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EPA Eases Pollution Guidelines

New rules will allow flexibility in meeting clean-air regulations on plant repairs, upgrades.

November 23, 2002|Elizabeth Shogren | By Elizabeth Shogren Times Staff Writer

WASHINGTON — The Environmental Protection Agency granted industry a long-standing wish Friday by allowing companies greater flexibility in complying with clean-air requirements when they repair and expand their plants.

It also proposed a rules change that would allow industry to count substantial modifications as "routine maintenance" without triggering requirements for installing up-to-date, plant-wide pollution controls.

Industry groups welcomed the new flexibility, but complained of continued uncertainty because the proposed rules are not final and could be changed before they take effect.

Scott Segal, director of the Electric Reliability Coordinating Council, said EPA's announcement "brings some greater rationality" to clean-air regulation. "We believe that EPA has left some unfinished business on the table," he said.

Environmentalists, congressional Democrats and officials in heavily polluted states, by contrast, condemned EPA's actions as likely to allow big polluters to pollute even more.

"These regulations are replete with major loopholes that will allow industry throughout the country to escape requirements for state-of-the-art pollution controls," said William Becker, executive director of associations of state and local pollution control officials.

The new regulations are changes to a set of rules put in place by the Clinton administration that required companies to install state-of-the-art pollution controls when they made major modifications or additions to existing plants.

The new rules generally will not affect California, because its clean-air laws are tougher than the federal law.

But about half the states operate under laws that prevent them from adopting tougher pollution controls than the federal standards.

Southern and Midwestern states that rely on coal-burning power plants for their electricity, and the states that are downwind from them, are potentially most affected by the rule changes.

New York and Connecticut, whose skies are choked with pollution that flows in from industrial centers and power plants west of them, led a movement of state officials to block the regulations.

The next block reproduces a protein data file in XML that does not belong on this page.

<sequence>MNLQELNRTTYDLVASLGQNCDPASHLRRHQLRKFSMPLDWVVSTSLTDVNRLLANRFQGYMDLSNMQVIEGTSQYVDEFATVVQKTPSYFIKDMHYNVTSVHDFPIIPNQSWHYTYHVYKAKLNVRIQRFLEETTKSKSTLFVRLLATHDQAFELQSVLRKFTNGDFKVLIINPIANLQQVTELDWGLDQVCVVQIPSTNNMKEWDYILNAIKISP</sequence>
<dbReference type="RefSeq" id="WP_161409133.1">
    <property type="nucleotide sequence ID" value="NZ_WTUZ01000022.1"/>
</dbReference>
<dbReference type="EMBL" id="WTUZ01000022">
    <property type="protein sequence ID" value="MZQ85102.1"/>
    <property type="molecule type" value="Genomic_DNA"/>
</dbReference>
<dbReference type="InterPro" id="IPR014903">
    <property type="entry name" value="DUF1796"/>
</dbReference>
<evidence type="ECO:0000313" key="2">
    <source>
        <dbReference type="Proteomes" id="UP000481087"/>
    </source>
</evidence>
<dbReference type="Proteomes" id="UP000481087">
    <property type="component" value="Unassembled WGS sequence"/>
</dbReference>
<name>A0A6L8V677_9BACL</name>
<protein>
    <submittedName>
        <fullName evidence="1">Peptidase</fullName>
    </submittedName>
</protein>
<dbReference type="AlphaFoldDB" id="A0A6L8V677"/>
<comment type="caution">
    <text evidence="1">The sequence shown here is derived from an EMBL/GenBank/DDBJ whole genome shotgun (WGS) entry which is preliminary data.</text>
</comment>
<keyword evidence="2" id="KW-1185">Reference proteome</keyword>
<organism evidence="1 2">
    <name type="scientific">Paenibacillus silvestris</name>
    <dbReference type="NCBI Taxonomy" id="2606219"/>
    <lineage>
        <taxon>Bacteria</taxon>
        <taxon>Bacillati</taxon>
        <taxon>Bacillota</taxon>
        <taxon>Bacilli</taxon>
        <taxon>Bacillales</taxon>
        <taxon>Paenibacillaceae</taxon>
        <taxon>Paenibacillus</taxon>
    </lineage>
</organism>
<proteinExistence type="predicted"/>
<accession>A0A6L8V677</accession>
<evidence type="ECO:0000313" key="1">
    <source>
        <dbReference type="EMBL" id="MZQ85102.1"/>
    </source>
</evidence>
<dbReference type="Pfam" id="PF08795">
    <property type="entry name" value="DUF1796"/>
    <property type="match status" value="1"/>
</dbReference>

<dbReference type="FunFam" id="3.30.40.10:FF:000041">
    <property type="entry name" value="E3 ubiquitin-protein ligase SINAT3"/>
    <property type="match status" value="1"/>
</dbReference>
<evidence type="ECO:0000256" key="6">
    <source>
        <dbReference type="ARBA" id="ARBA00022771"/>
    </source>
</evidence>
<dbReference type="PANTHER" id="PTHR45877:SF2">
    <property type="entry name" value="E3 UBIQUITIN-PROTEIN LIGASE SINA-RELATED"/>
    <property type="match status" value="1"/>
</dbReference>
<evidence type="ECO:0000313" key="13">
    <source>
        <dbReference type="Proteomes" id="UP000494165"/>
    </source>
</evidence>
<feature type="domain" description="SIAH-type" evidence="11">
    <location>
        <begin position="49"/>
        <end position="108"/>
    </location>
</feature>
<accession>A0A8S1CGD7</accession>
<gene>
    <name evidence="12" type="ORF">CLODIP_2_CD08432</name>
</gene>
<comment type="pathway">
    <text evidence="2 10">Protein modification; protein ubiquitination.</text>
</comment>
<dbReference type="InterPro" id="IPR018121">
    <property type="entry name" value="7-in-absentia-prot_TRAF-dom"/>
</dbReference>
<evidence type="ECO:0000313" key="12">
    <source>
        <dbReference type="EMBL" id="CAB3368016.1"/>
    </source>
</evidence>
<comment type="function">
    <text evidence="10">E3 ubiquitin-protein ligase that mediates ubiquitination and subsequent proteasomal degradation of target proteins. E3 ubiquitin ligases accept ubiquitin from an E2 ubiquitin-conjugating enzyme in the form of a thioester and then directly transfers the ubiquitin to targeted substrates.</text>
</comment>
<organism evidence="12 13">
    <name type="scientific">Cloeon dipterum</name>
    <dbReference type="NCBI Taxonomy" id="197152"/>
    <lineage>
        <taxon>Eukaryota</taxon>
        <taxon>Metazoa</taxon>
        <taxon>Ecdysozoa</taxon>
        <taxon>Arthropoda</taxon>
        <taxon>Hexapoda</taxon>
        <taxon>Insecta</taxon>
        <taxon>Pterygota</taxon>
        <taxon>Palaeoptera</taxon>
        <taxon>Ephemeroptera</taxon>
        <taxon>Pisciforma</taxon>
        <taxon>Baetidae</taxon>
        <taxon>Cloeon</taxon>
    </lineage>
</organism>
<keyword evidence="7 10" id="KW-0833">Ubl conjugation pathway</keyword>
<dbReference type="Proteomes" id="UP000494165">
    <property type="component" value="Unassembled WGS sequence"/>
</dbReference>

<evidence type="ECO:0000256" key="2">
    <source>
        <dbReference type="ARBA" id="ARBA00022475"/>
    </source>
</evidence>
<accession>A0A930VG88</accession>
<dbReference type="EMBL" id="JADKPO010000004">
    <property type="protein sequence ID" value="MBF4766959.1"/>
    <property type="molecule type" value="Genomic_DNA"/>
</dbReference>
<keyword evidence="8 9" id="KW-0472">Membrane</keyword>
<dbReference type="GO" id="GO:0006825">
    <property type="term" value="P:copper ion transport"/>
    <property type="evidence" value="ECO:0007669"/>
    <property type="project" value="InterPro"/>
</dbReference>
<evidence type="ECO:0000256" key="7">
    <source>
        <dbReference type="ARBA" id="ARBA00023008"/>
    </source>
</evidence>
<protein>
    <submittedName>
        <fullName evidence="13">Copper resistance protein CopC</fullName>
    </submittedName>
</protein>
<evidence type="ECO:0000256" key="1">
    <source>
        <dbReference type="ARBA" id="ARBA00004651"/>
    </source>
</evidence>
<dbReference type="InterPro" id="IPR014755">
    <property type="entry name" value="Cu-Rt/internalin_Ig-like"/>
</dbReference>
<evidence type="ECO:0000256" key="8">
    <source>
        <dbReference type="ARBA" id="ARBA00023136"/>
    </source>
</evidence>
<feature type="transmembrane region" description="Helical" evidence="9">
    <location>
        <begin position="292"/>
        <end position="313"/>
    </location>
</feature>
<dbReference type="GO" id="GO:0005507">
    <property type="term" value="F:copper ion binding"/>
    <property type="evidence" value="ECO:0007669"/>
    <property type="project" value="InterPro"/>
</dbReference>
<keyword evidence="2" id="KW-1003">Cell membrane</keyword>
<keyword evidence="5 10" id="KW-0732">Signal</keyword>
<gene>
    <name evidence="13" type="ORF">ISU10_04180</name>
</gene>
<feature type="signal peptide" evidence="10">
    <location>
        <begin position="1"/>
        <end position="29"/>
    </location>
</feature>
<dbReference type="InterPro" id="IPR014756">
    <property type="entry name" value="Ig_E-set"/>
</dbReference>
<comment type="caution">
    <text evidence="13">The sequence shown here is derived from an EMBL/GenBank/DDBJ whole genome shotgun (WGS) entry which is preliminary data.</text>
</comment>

Call for Resignation


Sen. Joseph I. Lieberman (D-Conn.), arguing that the White House forced EPA to accept the rule changes, called on EPA Administrator Christie Whitman to resign in protest.

"All this rule will do is extend the life of the dirtiest industrial plants and worsen the lives of citizens that breathe the pollution from their smokestacks every day," he said.

"These changes represent the most serious attack on the Clean Air Act in its nearly 30-year history," said Senate Majority Leader Tom Daschle (D-S.D.).

"They will lead to more air pollution, more smog and more cases of asthma and other preventable illnesses in American children and adults," he said.

The changes reflect the Bush administration philosophy that if industry is allowed more flexibility, it will voluntarily reduce pollution.

"EPA is taking actions now to improve [regulation] and thereby encourage emissions reductions," Whitman said in a statement.

EPA officials said the changes were necessary because many companies now refrain from modifying their plants to make them more efficient and productive because it triggers the requirement to install modern pollution control devices.

The result is bad for the economy and for the air, officials said.


Changes This Year


"The steps we are taking today recognize that some aspects of the program have deterred companies from implementing projects that would increase energy efficiency and decrease air pollution," Whitman said.

Some of the regulatory changes announced Friday will take effect this year after a formal review by the White House Office of Management and Budget.

One of the changes will allow companies to enter into agreements with air regulators to keep emissions at their plants below an agreed-upon cap. The companies could retool and modernize these plants without triggering the requirement to install modern pollution control devices, as long as their total emissions did not exceed the cap.

EPA said this provision will be particularly helpful to computer chip manufacturers and other cutting-edge industries that frequently change their production lines.


New Calculations


Another change would reward the installation of state-of-the-art pollution controls with 10 years of immunity from governmental pollution reviews.

The new rules also change the calculation of whether a plant modification would increase pollution. The plant owner could compute the increase based on any 24-month period in the last 10 years, not necessarily the most recent 24 months.

John Walke, director the clean-air program at the Natural Resources Defense Council, said these changes were designed to disguise pollution increases.

"On paper, the gimmick indicates there has been no increase in pollution," Walke said. "But the air gets dirtier in the real world."

Many observers said the more significant part of Friday's regulatory package was a proposal that faces months of public comment and governmental review before taking effect. This would change the definition of "routine maintenance" to a plant.

Routine maintenance does not trigger requirements for updated pollution controls. Friday's proposal would classify substantial renovations as routine maintenance.


Times staff writer Gary Polakovic in Los Angeles contributed to this report.

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